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One day in 1872, homesteader Brewster Martin Higley VI—of the Ohio Brewster Martin Higleys, to be sure—sat in front of his sod house and wrote a poem about what he saw and heard. He submitted the poem to the Smith County Pioneer, and it was published under the title "Oh, Give Me a Home Where the Buffalo Roam."
Later, Higley's friend Daniel Kelley wrote a little tune to go along with the words, turning Higley's poem, whose actual title was "My Western Home," into the song we know as "Home on the Range."
It's a cute story, really. Two Kansas homesteaders meet in the early 1870s and compose the song that eventually becomes the state song of Kansas. It makes us want to move off to some uncharted territory and start composing. Neither Higley nor Kelley was around to celebrate their honor, though, as Higley moved to Arkansas and then Oklahoma, and Kelley moved to Iowa. But that's an important part of the story as well.
Higley and Kelley came together to write one of America's most elegant tributes to life on the frontier and then went off to explore that frontier even further. As homesteaders, they knew this life—and the hardships that went along with it—firsthand. Their song, and their story, reflects both the beauties and challenges of the pioneer life.
|Artist||Higley IV, Brewster Martin and Kelly, Daniel E.|
|Writer(s)||Brewster Martin Higley VI (words), Daniel E. Kelley (music)|
|Learn to play||Harmonica|
Orchestra and fiddles
David Guion (who did the most famous arrangement)
L. Frank Baum
"My Arizona Home" by William and Mary Goodwin
Roderick Nash, Wilderness and the American Mind (1967)
Nash traces American beliefs about nature and wilderness from their European and Biblically-based beginnings through the mid-20th century. Interesting and well-written, the book offers readers a grand overview of an important element within American ideology.
Jason Porterfield, The Homestead Act of 1862: A Primary Source History of the Settlement of the American Heartland in the Late 19th Century (2004)
This collection of primary sources brings the homesteading experience to life. It's not very extensive (only 65 pages), but it would provide a useful tool in the high school classroom.
Brewster Martin Higley VI
His poem "My Western Home" provided the words for "Home on the Range."
Daniel E. Kelley
Kelley wrote the music that turned Higley's poem into a song.
Brewster Higley’s Home on the Range
Higley built this cabin to replace his original sod house. It's uncertain in which he actually wrote the famous poem.
Homesteaders who didn't have access to timber commonly built this sort of sod house.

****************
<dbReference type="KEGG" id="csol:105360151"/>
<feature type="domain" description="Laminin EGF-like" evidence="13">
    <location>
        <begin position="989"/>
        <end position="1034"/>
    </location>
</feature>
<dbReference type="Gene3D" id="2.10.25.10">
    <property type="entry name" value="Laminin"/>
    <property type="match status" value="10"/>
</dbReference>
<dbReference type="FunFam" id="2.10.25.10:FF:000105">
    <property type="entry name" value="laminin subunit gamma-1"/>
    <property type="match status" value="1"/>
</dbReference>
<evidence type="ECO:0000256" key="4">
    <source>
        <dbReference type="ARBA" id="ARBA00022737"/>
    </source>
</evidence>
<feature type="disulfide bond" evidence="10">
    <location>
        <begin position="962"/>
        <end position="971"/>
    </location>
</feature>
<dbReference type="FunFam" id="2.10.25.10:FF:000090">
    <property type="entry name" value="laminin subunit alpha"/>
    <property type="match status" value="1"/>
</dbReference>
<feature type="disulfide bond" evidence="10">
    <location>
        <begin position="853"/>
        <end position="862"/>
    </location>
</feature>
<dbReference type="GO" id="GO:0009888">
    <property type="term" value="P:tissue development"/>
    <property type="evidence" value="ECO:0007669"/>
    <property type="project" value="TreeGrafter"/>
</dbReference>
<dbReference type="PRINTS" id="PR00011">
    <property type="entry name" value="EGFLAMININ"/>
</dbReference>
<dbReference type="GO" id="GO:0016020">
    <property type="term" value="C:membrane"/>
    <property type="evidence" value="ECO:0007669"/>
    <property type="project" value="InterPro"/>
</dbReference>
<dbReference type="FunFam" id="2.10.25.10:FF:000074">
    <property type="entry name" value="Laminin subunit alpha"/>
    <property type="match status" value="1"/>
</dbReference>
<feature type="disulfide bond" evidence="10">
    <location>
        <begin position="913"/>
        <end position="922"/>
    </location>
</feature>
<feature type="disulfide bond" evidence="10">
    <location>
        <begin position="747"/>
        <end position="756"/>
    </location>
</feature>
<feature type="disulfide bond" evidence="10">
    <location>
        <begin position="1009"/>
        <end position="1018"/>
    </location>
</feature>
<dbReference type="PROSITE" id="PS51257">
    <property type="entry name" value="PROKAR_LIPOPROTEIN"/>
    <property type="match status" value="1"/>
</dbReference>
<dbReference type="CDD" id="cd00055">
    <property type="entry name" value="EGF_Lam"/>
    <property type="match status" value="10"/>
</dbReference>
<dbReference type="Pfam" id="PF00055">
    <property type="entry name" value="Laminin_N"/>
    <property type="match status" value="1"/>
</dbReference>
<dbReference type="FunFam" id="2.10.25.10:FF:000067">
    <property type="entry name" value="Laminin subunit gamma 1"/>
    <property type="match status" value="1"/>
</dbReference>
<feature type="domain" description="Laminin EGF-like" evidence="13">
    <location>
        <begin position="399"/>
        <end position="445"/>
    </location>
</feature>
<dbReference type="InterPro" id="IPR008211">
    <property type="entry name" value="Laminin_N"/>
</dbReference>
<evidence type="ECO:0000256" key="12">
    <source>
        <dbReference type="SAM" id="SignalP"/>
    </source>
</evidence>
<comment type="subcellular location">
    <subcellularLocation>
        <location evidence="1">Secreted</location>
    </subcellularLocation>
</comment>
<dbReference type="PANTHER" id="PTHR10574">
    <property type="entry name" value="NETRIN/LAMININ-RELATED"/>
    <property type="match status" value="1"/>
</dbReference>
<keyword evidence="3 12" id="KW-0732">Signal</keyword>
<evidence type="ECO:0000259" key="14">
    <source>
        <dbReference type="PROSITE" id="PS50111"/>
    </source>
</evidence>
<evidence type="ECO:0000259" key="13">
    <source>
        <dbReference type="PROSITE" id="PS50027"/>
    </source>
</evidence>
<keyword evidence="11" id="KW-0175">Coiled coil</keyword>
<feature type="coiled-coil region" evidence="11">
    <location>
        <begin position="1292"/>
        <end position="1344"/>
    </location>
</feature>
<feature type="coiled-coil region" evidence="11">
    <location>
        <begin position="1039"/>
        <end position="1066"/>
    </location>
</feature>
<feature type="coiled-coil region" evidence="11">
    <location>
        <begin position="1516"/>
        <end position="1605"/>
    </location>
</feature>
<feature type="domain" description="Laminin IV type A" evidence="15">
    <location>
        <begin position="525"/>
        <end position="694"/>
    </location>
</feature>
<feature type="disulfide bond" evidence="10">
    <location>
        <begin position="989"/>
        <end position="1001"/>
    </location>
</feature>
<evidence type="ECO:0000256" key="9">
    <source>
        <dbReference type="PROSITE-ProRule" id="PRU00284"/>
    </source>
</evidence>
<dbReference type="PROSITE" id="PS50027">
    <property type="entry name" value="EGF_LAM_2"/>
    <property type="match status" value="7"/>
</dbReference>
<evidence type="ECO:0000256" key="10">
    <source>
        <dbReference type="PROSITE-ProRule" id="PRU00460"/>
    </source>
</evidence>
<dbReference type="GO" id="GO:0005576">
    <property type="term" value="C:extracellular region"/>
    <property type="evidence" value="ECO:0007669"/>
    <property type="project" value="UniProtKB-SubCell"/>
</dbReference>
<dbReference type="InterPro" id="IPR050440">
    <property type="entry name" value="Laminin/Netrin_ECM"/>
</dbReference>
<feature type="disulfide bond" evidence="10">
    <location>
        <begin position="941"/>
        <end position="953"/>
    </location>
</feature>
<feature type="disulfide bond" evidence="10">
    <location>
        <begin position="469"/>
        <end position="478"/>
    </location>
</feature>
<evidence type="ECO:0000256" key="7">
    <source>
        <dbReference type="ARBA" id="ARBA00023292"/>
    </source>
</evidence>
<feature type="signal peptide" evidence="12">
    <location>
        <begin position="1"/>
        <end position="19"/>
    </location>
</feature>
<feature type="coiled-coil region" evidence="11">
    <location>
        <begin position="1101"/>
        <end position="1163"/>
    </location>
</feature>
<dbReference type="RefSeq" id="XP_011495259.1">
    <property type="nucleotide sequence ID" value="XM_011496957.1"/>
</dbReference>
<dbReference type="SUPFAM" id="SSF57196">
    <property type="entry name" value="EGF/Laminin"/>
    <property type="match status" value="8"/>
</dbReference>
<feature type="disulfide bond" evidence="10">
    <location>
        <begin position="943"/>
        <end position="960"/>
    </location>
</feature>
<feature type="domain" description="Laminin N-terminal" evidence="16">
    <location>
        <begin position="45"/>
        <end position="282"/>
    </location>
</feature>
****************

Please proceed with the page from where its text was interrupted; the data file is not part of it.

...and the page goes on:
"Oh, give me the gale of the Solomon vale"
The Solomon River, made famous by Brewster Higley, runs across northern Kansas.
"I love, too, the curlew's wild scream"
Here's a shot of the the noisy shorebird.
The West (1996)
This eight-part PBS series tells the story of the West as a series of biographies. A Ken Burns project, the series combines images, source readings, and interviews with historians. A useful companion site includes source material and teacher lesson plans.
Far and Away (1992)
This tale of an immigrant's experience in late 19th-century America climaxes in the Oklahoma Land Rush of 1883, a federal land giveaway rooted in the Homestead Act of 1862. Brewster Higley's experience shared little with Tom Cruise's, though. In fact, few homesteaders had Cruise's luck; two-thirds of all homesteaders failed in the first five years and never received title to their land.
This film's about Wyoming, not Kansas, and it takes place in the early-20th century, not the 19th, but it nicely captures the homesteader experience. The film was partially financed by a grant from the National Endowment for the Humanities, and a team of historians monitored the historical content.
Essays on the Western Experience
History Now, the online journal of the Gilder Lehrman Institute, devoted an edition to the American West in 2006. One of the essays explores "the myth of the frontier," of which "Home on the Range" is part.
Images of the West
The National Archives has posted a wonderful collection of photos at this site.
Marty Robbins, "Home on the Range"
This stripped-down rendition may be closest to the song composed by Dan Kelley.
Gene Autry, "Home on the Range"
The "singing cowboy" adds a little swing to the country classic.
The Sons of the Pioneers, "Home on the Range"
No one harmonizes like the Sons of the Pioneers.
Neil Young, "Home on the Range"
The legendary musician gives the haunting melody an electric edge.